‘Salma doesn’t mince words, there is no modulation or playing down. She’s very even-toned but she doesn’t hold back,’ says the English translator of Salma’s The Curse, N Kalyan Raman in an interview to Firstpost
Review of Gulgul in Sea-Saw Gara: For the first time, what may look like a fun-filled adventure read, may actually give some insights on topics like food chain, breaking gender stereotypes and a curiosity for coining or understanding words over re-reads.
– Kids Book Café
Bride of the Forest perfectly stays true to its name. Philosophically precise, factually glorified and beautifully put to words, Madhavi Mahadevan’s new book is a literary work worth remembering.
– Deepan’s Bookshelf
Waiting For The Dust To Settle by Veio Pou is a heartfelt, personal tale of life in Manipur’s Naga villages in the midst of communal tensions, of the far-reaching effects felt by ordinary people, of disillusionment and resilience.
–Purple Pencil Project
Speaking to Natasha Badhwar for Article 14, Mander opens up for the first time about his own near-death experience of being a Covid patient in a public hospital and the implications of being in the midst of a humanitarian catastrophe.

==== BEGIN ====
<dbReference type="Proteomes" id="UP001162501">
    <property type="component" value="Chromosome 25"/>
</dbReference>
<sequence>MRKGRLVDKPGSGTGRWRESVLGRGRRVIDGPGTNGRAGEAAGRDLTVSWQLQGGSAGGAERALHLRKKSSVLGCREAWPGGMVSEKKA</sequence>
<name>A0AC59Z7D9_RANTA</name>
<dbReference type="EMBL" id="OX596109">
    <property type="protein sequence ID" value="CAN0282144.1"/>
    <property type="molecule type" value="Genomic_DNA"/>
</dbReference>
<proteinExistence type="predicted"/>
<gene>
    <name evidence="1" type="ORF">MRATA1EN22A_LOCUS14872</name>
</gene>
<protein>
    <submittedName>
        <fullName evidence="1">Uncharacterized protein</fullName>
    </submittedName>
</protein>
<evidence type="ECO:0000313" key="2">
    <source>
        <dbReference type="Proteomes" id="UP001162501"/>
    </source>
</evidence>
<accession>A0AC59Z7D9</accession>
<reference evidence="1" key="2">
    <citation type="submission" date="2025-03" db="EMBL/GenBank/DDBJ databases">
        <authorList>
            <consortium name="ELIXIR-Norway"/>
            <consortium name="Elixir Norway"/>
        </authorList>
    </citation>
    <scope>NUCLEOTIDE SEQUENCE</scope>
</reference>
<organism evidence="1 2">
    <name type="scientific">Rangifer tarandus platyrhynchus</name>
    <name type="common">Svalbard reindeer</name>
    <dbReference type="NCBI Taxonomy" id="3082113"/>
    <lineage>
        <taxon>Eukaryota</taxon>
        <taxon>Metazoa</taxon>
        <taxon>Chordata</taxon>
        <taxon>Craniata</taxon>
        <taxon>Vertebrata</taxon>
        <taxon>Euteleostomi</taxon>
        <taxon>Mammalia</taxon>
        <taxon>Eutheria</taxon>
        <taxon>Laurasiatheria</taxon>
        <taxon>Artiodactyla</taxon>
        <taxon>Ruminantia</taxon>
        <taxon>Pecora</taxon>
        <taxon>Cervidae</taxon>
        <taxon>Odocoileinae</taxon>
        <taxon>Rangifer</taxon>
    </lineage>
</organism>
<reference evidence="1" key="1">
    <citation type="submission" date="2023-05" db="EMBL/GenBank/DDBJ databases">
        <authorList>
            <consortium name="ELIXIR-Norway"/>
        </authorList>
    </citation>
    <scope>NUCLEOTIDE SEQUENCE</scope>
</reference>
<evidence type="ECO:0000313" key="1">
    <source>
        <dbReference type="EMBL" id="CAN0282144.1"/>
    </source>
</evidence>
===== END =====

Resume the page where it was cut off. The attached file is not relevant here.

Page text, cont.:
Easy to read with stories that will certainly surprise – like Devaki’s confessing whether that at one point she contemplated polyandry – The Brass Notebook will provide insights to those interested in women’s lives in a pre-Independence India and in Devaki’s seminal contributions to the fields of feminist economics and women’s empowerment.
– The Reviews India
In an interview with Cinestaan, Ratnottama Sengupta speaks about her father, famed screenwriter Nabendu Ghosh, and why he wrote about courtesans and prostituted women in the collection of short stories titled Mistress of Melodies.
In an interview done with Art Deco Mumbai, Shanta Gokhale, the author of Shivaji Park: Dadar 28: History, Places, People speaks about the role of Shivaji Park’s cultural institutions, politics and architecture in the lives of its residents and how they came together to shape its unique culture.
Exploring the writings of Nabendu Ghosh, his daughter Ratnottama Sengupta shares his life and times and her own journey as a senior journalist, writer and, more recently, a filmmaker in this interview given to Borderless Journal